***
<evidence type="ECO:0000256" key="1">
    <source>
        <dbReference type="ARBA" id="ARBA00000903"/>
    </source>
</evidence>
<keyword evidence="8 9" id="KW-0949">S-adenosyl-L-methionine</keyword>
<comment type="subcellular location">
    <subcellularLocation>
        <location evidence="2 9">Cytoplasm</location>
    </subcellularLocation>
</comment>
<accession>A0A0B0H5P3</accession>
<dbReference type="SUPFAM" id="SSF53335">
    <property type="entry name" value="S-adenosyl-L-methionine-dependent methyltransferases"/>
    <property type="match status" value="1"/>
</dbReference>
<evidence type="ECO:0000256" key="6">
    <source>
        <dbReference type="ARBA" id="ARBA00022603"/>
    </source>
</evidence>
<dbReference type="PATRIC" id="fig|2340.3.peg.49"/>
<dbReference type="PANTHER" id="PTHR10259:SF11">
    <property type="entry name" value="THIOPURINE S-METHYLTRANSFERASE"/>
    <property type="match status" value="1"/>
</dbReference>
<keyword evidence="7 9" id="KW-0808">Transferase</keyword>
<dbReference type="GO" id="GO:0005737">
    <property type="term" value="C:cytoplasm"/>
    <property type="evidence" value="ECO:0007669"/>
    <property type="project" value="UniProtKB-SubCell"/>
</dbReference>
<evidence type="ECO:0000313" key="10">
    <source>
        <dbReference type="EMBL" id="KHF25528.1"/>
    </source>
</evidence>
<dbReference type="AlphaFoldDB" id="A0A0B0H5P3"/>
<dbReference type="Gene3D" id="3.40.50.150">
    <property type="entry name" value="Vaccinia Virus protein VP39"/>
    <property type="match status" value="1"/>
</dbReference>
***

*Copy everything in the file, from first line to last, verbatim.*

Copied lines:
<evidence type="ECO:0000256" key="1">
    <source>
        <dbReference type="ARBA" id="ARBA00000903"/>
    </source>
</evidence>
<keyword evidence="8 9" id="KW-0949">S-adenosyl-L-methionine</keyword>
<comment type="subcellular location">
    <subcellularLocation>
        <location evidence="2 9">Cytoplasm</location>
    </subcellularLocation>
</comment>
<accession>A0A0B0H5P3</accession>
<dbReference type="SUPFAM" id="SSF53335">
    <property type="entry name" value="S-adenosyl-L-methionine-dependent methyltransferases"/>
    <property type="match status" value="1"/>
</dbReference>
<evidence type="ECO:0000256" key="6">
    <source>
        <dbReference type="ARBA" id="ARBA00022603"/>
    </source>
</evidence>
<dbReference type="PATRIC" id="fig|2340.3.peg.49"/>
<dbReference type="PANTHER" id="PTHR10259:SF11">
    <property type="entry name" value="THIOPURINE S-METHYLTRANSFERASE"/>
    <property type="match status" value="1"/>
</dbReference>
<keyword evidence="7 9" id="KW-0808">Transferase</keyword>
<dbReference type="GO" id="GO:0005737">
    <property type="term" value="C:cytoplasm"/>
    <property type="evidence" value="ECO:0007669"/>
    <property type="project" value="UniProtKB-SubCell"/>
</dbReference>
<evidence type="ECO:0000313" key="10">
    <source>
        <dbReference type="EMBL" id="KHF25528.1"/>
    </source>
</evidence>
<dbReference type="AlphaFoldDB" id="A0A0B0H5P3"/>
<dbReference type="Gene3D" id="3.40.50.150">
    <property type="entry name" value="Vaccinia Virus protein VP39"/>
    <property type="match status" value="1"/>
</dbReference>